Research over the last 20 years has documented enough evidence about the negative effects these substances have on children’s endocrine system, the AAP says. Food additives’ role in causing problems with children’s and infants’ thyroid hormones, immune systems. The chemicals are also linked to worsening cases of attention deficit/hyperactivity disorder (ADHD), according to the AAP. Minority and low-income populations of children are disproportionately exposed to the chemicals, in some cases, the statement said.
The AAP says an “estimated 1000 chemicals are used under a ‘generally recognized as safe’ (GRAS) designation process without US Food and Drug Administration (FDA) approval.” Artificial food colors and nitrates are used in packaged food also concern the AAP. The group calls for stricter requirements for foods to meet the GRAS designation and the FDA to update its toxicity testing recommendations to ensure safety for human health.
The AAP statement also calls for pediatricians to advise patients and their parents to take action to reduce exposure to materials that can harm children’s health, including:
Eat fresh or frozen fruits and vegetables when possible.
Avoid processed meats, especially during pregnancy.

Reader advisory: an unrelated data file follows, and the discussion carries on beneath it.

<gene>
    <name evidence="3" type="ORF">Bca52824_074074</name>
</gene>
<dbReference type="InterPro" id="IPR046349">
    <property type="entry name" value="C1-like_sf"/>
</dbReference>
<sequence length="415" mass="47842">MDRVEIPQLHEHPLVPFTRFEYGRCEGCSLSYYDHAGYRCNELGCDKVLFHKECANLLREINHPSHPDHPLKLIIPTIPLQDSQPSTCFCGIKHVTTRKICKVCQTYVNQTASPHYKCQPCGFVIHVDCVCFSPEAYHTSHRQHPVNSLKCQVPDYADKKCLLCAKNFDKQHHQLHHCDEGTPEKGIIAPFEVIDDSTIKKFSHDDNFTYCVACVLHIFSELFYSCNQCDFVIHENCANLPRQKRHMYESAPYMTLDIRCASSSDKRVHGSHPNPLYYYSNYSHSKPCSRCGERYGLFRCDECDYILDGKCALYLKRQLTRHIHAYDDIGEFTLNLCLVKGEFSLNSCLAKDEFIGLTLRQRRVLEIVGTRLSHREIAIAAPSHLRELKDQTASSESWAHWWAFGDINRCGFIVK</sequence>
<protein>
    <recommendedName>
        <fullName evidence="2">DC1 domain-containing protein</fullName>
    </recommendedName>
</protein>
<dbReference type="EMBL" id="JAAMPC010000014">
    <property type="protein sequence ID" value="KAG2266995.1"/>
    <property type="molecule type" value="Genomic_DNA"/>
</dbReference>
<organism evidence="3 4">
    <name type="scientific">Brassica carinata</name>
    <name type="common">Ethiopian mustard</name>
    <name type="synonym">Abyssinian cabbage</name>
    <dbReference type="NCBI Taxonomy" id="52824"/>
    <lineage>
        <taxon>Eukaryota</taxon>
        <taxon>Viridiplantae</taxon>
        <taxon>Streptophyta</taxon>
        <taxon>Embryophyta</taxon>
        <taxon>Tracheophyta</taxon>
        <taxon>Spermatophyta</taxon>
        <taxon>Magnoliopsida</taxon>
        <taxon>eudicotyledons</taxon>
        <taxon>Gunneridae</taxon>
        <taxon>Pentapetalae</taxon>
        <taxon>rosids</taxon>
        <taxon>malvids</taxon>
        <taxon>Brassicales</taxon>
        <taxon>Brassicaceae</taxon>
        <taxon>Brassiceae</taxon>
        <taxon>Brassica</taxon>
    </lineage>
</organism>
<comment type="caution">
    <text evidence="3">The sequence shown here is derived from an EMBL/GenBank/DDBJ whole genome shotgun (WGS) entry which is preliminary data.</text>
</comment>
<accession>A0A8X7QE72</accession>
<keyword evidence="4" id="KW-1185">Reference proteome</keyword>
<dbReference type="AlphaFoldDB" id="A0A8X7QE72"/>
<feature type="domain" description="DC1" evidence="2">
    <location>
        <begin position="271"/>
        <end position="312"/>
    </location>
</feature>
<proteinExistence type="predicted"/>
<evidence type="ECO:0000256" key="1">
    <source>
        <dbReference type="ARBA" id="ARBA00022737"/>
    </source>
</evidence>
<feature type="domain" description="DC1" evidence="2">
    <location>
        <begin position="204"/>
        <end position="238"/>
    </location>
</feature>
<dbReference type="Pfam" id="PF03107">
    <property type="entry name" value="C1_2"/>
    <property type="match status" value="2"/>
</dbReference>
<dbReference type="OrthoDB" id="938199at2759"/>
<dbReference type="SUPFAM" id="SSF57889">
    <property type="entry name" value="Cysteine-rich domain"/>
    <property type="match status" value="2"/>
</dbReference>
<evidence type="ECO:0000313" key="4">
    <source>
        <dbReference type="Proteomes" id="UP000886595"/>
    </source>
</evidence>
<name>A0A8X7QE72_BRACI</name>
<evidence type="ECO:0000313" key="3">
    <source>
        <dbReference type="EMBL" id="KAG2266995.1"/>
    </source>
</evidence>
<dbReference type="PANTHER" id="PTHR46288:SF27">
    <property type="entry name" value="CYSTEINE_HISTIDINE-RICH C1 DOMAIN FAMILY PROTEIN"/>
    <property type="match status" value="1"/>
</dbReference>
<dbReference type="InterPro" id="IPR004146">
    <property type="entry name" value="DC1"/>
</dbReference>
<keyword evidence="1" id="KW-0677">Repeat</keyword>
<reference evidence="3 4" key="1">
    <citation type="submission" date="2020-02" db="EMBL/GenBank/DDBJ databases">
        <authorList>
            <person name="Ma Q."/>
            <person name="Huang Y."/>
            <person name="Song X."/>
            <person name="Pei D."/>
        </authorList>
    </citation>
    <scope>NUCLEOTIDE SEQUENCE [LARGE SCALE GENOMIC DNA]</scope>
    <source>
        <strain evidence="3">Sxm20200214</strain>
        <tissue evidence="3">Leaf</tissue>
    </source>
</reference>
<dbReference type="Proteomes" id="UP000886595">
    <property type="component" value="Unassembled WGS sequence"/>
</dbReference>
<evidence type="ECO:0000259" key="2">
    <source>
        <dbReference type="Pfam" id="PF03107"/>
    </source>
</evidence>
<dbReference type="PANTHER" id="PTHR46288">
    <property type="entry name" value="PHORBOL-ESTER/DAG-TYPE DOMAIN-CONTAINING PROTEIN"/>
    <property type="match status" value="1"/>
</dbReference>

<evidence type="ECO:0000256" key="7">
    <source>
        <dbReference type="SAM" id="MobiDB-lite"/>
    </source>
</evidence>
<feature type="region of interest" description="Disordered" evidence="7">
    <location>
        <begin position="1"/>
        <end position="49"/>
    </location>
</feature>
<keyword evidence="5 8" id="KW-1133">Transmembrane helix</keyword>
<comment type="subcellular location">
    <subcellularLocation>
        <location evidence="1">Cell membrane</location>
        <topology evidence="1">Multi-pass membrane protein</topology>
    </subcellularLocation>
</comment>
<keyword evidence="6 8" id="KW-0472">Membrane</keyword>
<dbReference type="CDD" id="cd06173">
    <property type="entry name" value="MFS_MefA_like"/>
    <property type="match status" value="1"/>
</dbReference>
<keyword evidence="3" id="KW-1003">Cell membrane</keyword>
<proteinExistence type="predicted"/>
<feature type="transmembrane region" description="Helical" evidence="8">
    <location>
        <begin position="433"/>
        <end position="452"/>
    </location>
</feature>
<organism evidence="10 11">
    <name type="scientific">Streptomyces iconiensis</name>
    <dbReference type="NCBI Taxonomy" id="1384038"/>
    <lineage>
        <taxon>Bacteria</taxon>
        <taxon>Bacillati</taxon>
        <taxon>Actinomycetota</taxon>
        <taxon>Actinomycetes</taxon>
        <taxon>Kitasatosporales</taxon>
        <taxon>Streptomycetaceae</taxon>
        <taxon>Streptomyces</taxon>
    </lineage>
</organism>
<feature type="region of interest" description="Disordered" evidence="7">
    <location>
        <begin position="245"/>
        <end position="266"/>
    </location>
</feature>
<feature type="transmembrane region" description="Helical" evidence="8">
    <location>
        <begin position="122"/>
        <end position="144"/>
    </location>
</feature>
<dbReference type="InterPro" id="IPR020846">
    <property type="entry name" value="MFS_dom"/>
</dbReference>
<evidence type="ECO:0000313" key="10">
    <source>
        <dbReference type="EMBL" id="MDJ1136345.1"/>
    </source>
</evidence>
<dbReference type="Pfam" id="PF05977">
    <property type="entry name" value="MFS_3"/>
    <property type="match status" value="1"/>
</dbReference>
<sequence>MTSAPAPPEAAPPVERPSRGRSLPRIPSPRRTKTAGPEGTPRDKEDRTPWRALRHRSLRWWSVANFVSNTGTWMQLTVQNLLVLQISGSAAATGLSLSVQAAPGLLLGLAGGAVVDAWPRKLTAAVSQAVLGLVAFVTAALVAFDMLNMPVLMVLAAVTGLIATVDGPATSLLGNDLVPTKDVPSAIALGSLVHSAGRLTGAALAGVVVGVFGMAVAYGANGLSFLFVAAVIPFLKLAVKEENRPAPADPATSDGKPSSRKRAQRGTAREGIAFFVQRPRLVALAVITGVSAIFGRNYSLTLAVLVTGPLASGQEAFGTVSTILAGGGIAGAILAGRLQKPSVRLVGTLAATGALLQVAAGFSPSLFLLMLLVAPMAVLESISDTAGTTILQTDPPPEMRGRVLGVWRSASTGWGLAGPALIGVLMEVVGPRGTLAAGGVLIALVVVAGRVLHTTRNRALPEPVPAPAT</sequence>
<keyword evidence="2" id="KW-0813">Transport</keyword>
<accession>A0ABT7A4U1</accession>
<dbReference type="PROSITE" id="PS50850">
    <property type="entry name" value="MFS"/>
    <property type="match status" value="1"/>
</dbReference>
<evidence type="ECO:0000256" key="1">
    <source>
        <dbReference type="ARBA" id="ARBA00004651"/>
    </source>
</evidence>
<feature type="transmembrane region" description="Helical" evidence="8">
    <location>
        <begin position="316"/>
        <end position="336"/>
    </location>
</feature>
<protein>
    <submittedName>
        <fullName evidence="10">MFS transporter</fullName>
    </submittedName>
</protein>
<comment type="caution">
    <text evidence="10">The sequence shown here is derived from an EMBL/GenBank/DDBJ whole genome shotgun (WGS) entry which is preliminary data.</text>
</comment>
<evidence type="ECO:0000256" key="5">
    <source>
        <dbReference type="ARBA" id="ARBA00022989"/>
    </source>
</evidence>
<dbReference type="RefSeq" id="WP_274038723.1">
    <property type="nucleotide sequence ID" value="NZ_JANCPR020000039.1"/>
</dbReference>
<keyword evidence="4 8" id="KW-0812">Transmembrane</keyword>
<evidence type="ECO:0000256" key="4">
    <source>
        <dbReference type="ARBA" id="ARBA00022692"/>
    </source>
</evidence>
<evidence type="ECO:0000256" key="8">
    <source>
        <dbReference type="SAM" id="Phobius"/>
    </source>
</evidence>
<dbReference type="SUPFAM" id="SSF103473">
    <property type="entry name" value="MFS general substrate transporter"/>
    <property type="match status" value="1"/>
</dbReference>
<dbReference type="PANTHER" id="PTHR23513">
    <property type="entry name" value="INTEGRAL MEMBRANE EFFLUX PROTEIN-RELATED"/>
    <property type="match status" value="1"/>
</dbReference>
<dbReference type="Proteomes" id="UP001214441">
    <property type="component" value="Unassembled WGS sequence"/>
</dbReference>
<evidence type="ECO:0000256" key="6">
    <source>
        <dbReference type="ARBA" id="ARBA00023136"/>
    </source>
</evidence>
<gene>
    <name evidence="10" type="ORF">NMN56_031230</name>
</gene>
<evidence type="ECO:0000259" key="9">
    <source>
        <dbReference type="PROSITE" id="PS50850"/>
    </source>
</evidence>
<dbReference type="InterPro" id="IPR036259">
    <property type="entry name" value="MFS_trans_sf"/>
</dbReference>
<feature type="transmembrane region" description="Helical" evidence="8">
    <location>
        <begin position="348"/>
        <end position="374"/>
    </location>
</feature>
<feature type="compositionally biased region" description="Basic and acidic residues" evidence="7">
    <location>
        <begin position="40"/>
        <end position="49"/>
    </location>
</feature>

Avoid microwaving food or beverages (including breast milk and baby formula) in plastic, if possible.
Avoid placing plastics in the dishwasher.
Use alternatives to plastic, such as glass or stainless steel, when possible.
Look at the recycling code on the bottom of products to avoid plastics with recycling codes 3 (phthalates), 6 (styrene), and 7 (bisphenols) unless plastics are labeled as “biobased” or “greenware,” indicating they do not contain bisphenols.
Encourage hand washing before handling foods and drinks, and wash all fruits and vegetables that cannot be peeled.
2018 Global Leadership Summit Set for August 9-10
If you want to grow your passion and maximize your impact, the 2018 Global Leadership Summit can help you learn how to create positive change. Get inspired by hearing from several renowned speakers, including Sheila Heen, founder of Triad Consulting Group and faculty at Harvard Law School; T.D. Jakes, founder and senior pastor of The Potter’s House; John C. Maxwell, leadership expert, best-selling author and coach; and many more. Held annually for the last 20 years, the summit delivers inspiration and practical skills attendees can immediately apply.
South Florida locations with whom Baptist Health is partnering to host this year’s event Thursday, Aug. 9, and Friday, Aug. 10, include Christ Journey Church in Miami, Island Community Church in Islamorada, Monroe County and Boca Raton Community Church in Palm Beach County. Experience the event via live HD simulcast and digital audio from any of these locations. Email or call 786-527-8845 for more information.